Two Captains Will Sink The Ship

image via: londonist

A few days ago the London architectural practice Grimshaw completed the restoration of Cutty Sark, the iconic tea clipper that has massively defined British culture and history. The project is located in Greenwich and it involved restoring the vessel’s deck and rigging as well as raising the entire ship three meters above ground, in order to create an underground exhibition space below it. Cutty Sark is on the Core Collection of the National Historic Ships Register, which is equivalent to it being a Grade I listed building. Similarly to most projects that involve historic or symbolic elements, the Cutty Sark restoration has raised a great deal of controversy.

As I have yet to visit the project my opinion can only rely on photographs and I have to say that it looks great from the inside but too bizarre from the outside. The glass canopy is dwarfed by the massive ship and therefore she looks too static and almost asphyxiated. The canopy was installed to protect the lower part of the ship and let visitors walk beneath the hull.  Effectively, the ship is used as a roofing element to an interior space that does look striking; observing a ship from such an unusual angle offers a very stirring experience.

Even though the project has received a few praising remarks, which described the design as “sensational”, “simply stunning” as well as “a neatly choreographed landscape of British power”, the general consensus of online comments is rather negative. In The Guardian the project was described as a “bizarre hybrid”, while the editor of Building Design wondered if the ship would have had a nobler end “if the Cutty Sark had sunk”. Also, the editor of Classic Boat magazine described the project as being equivalent with “putting heritage in aspic”. He also suggested that she should have been repaired and sailed around the globe as an ambassador for Britain.

Although conservation groups have in the past criticized the canopy for obscuring the lines of the hull, the negative criticism became thunderous only after the building’s official opening. It is quite peculiar that such strong criticism on the design was not expressed when the drawings of the project were unveiled or before the construction started. One of the great advantages of 3d visualization drawings is that anyone can understand what the building is going to look like, even without knowing how to read architectural drawings.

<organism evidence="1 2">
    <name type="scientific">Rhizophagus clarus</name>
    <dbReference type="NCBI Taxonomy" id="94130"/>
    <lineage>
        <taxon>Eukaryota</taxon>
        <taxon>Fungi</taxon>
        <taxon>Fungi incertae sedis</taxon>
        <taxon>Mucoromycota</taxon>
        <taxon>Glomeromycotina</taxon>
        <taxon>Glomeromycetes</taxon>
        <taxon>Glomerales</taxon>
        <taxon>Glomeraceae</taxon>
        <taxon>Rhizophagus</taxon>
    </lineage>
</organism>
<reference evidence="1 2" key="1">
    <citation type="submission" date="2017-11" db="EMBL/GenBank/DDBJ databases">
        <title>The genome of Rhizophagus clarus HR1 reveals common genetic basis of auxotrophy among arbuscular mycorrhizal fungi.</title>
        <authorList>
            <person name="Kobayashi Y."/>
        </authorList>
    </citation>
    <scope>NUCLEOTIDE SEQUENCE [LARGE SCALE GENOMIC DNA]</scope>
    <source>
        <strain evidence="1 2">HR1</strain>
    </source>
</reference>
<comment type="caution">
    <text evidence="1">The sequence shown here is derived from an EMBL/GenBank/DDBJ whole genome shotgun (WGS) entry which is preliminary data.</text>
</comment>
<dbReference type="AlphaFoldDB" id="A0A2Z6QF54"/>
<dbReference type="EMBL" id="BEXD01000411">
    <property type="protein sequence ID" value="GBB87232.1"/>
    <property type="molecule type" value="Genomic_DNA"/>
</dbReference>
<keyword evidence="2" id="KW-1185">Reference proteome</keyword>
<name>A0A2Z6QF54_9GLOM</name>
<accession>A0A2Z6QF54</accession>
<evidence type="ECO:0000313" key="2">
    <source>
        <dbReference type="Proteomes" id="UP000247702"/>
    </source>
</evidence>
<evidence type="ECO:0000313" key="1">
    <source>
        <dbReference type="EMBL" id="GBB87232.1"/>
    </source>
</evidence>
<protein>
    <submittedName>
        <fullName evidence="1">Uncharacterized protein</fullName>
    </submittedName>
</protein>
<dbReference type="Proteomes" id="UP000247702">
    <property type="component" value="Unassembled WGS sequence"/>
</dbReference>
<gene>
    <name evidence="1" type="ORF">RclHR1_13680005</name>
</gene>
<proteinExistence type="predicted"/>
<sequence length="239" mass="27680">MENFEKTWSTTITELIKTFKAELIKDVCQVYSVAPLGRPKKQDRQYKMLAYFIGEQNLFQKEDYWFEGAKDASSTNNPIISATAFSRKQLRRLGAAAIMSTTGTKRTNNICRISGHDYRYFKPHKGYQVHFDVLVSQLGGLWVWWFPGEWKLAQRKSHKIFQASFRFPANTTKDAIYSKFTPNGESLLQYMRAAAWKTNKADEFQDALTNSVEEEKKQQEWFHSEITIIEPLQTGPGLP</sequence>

Therefore it is not only the design of the building that disneyfied a British symbol in order to create a spectacle but its criticism as well. The project had two aims: firstly to respect the history, symbolism and tradition of Cutty Sark and secondly, to use the ship for creating a landmark that would attract visitors. The first aim usually requires discreet and quiet design gestures whereas the second one usually compels flashy and loud ones. When a design successfully combines these two contradicting gestures, it can result in an architectural work of genius. When the combination of the two does not work well then unfortunately they sink the project…

image via: dezeen

image via: dezeen

image via: dezeen

image via: designweek

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2 responses

  1. Interesting comments, thank you. I’m working on Building Design, an architecture magazine, today and our columnist who wrote about this last week would have shared your views.

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